FURI | Summer 2020

Creation of AD-Relevant Isogenic Lines with CasMasTREE

Health icon, disabled. A red heart with a cardiac rhythm running through it.

Since 1901, Alzheimer’s disease (AD) claims at least 5.5 million individuals each year, making it the sixth leading cause of death in the United States. Due to the pandemic, research has been limited to examining papers with methods that use a genome editing tool such as the clustered regularly inter spaced short palindromic repeat (CRISPR/cas9). These methods introduce double-stranded breaks in DNA at targeted sites by utilizing archaeal and bacterial Cas9 nucleases. These breaks can be used to remove, replace, or add pieces of DNA. While not the first genome editor, CRISPR-Cas9 is efficient and cost-effective because cutting is guided by a strand of RNA rather than a protein. This allows for the possible creations of genomic edits to the DNA sequence in order to generate induced pluripotent stem cell (iPSC) lines to study genes relating to neurodegenerative diseases.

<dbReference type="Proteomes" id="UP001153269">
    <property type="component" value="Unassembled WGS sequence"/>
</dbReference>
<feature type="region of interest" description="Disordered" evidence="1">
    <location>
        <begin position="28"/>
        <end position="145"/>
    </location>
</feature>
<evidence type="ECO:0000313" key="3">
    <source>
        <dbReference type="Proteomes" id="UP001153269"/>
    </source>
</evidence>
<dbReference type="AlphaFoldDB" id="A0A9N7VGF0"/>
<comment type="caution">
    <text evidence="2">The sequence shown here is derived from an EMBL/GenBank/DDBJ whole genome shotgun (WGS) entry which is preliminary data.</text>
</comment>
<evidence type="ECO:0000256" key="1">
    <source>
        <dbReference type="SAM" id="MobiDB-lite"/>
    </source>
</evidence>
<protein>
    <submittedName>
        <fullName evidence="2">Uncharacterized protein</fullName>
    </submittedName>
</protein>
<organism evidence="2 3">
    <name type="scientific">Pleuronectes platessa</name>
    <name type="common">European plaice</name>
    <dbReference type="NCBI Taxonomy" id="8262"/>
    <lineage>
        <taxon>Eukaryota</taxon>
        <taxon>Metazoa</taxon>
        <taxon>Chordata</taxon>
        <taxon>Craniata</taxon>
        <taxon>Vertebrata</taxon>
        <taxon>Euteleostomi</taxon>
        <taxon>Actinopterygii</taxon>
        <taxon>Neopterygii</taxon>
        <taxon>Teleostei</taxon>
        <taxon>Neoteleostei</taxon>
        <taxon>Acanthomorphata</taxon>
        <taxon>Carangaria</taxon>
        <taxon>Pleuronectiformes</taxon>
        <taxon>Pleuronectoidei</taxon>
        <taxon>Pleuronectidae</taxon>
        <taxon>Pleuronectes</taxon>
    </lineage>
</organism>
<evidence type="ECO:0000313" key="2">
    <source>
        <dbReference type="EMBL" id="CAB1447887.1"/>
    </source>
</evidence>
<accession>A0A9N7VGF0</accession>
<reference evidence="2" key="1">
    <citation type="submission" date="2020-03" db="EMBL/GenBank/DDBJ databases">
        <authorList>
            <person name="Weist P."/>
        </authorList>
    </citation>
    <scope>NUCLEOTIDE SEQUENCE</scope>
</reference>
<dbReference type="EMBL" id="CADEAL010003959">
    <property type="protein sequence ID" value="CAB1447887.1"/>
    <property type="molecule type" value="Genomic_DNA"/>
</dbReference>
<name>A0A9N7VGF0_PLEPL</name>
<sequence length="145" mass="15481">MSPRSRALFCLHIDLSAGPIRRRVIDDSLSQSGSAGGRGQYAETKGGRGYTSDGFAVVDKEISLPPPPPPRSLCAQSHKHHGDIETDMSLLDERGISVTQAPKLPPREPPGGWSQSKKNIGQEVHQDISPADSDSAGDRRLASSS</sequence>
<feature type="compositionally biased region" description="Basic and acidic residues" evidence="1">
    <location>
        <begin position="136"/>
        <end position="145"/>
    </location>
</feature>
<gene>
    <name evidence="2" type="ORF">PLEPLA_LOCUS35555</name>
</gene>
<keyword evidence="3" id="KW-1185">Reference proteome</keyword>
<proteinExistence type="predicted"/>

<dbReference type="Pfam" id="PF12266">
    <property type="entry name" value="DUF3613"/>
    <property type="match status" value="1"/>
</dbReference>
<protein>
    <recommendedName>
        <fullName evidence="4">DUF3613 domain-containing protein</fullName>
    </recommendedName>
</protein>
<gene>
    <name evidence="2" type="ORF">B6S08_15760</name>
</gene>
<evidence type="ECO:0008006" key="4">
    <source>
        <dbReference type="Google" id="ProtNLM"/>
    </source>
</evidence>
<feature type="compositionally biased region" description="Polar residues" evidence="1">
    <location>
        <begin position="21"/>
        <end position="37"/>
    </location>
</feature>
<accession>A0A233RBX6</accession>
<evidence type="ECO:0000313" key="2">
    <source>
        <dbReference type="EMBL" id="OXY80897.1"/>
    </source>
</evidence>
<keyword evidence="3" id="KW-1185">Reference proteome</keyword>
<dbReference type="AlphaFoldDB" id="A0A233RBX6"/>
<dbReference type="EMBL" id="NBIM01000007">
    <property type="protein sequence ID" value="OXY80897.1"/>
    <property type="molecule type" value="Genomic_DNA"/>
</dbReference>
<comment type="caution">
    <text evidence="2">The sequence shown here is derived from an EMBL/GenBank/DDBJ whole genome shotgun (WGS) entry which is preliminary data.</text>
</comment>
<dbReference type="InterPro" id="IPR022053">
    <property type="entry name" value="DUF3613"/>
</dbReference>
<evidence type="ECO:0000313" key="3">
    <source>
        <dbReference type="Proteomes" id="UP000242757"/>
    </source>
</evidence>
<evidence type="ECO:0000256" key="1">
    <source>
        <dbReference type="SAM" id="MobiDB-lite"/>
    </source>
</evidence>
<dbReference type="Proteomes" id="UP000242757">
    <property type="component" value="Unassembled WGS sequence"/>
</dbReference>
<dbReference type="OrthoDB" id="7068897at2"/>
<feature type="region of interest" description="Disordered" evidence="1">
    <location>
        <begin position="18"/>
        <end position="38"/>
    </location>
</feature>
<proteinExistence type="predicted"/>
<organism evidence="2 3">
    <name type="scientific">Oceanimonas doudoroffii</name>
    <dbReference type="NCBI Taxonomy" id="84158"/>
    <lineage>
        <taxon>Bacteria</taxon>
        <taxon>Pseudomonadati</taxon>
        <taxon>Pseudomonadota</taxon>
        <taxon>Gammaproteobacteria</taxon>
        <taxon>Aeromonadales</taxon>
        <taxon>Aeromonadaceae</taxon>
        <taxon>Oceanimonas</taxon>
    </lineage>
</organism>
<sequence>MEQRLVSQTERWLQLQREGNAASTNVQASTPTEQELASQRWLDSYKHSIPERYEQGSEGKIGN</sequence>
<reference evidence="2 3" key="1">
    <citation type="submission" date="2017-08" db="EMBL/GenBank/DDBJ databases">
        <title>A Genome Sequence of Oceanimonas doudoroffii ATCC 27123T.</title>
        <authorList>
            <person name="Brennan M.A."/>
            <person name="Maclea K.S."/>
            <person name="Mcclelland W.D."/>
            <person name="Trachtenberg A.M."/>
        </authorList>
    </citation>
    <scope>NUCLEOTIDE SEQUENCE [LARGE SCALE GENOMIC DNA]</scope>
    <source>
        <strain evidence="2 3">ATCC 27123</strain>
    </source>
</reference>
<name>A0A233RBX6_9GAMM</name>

Student researcher

Brycelyn Whitman

Brycelyn Whitman

Biomedical engineering

Hometown: Tempe, Arizona, United States

Graduation date: Spring 2022